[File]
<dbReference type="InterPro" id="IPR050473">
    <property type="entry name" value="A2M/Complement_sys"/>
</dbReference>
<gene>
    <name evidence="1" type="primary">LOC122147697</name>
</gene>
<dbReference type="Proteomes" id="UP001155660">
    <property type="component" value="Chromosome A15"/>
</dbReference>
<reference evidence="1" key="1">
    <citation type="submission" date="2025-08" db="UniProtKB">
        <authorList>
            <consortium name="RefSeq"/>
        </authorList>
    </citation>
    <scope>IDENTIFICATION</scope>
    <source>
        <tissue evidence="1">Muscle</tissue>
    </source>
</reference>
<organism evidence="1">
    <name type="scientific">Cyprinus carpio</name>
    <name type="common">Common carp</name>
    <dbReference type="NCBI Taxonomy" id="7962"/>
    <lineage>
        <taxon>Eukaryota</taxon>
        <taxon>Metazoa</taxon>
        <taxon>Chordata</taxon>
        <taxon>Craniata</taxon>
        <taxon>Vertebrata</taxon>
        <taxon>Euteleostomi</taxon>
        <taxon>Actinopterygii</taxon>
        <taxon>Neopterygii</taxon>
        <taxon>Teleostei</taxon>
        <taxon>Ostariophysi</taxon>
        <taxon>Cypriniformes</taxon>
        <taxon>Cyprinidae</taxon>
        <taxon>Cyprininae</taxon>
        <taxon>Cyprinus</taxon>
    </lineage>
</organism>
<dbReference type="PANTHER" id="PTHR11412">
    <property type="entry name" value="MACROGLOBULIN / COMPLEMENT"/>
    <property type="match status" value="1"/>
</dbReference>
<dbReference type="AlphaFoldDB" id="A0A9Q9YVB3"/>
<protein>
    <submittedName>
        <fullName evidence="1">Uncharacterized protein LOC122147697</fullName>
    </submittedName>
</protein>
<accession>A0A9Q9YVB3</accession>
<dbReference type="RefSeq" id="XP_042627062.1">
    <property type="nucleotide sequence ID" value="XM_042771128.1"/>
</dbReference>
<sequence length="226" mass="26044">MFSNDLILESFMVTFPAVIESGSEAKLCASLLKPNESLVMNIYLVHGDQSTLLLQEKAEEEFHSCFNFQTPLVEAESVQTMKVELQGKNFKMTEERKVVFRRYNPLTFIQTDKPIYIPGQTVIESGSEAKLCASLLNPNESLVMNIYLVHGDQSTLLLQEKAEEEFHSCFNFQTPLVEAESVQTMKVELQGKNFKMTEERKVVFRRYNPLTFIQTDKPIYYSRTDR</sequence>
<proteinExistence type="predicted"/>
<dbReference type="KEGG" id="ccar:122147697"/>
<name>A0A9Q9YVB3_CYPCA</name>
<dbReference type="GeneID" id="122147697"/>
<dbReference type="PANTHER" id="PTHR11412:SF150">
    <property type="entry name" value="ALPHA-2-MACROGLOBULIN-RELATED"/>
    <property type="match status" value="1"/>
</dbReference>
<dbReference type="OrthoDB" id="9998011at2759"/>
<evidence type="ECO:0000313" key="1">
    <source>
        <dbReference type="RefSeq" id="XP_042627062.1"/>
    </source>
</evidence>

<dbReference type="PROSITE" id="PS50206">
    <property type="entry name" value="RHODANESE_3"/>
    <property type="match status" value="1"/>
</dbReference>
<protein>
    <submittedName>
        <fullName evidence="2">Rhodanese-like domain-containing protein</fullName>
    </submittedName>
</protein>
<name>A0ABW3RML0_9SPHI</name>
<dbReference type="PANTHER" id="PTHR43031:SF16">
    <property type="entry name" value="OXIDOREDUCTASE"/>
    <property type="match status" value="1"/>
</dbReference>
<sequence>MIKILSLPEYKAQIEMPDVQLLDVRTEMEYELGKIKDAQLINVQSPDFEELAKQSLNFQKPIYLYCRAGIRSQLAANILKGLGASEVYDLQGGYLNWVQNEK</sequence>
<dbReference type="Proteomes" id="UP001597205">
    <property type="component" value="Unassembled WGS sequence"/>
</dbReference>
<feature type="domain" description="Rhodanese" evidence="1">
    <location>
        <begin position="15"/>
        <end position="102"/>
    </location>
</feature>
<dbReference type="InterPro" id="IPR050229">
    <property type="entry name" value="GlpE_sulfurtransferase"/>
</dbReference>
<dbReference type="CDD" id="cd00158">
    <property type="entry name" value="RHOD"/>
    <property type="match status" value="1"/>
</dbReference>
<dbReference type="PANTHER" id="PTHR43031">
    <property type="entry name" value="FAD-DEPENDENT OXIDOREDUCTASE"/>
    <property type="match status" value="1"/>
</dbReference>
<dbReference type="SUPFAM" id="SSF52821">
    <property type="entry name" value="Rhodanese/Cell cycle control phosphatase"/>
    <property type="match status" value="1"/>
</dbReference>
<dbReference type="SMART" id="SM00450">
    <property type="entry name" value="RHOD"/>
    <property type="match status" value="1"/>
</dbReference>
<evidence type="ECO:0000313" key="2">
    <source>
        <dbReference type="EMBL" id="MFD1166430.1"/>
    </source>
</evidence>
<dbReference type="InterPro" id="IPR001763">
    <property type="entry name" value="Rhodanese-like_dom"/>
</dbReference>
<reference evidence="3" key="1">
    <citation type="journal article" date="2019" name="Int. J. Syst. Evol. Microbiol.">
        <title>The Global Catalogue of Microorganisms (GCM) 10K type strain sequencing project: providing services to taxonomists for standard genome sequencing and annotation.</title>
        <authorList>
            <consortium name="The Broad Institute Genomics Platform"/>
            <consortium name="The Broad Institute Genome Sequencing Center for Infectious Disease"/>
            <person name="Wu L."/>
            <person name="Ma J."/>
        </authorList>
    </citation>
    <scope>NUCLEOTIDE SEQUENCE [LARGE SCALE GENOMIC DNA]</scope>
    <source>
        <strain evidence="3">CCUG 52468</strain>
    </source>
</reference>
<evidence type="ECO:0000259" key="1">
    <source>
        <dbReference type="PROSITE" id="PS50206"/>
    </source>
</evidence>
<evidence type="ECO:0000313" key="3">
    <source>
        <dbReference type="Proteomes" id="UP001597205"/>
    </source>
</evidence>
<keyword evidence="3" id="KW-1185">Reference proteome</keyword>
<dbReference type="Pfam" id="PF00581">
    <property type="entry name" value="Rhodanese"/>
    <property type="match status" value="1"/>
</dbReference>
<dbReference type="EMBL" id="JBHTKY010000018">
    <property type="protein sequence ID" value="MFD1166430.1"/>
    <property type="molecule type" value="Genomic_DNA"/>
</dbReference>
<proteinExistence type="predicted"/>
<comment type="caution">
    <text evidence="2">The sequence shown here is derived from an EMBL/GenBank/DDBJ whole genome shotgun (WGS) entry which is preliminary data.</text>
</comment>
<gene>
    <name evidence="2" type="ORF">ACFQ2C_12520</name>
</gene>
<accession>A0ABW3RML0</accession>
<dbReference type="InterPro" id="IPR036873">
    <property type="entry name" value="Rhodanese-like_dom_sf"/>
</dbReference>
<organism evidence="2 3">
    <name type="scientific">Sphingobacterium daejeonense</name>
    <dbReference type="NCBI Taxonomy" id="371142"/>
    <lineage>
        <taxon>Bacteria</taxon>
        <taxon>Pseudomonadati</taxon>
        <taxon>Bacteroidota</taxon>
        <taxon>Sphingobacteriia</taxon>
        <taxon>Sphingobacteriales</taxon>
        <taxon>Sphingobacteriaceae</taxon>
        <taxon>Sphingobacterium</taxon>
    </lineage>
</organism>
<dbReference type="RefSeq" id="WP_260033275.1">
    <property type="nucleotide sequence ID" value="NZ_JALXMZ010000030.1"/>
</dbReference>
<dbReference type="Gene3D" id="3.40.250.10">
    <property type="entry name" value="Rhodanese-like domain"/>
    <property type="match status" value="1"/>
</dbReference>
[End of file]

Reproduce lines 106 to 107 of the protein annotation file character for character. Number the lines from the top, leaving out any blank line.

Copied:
<dbReference type="SUPFAM" id="SSF52821">
    <property type="entry name" value="Rhodanese/Cell cycle control phosphatase"/>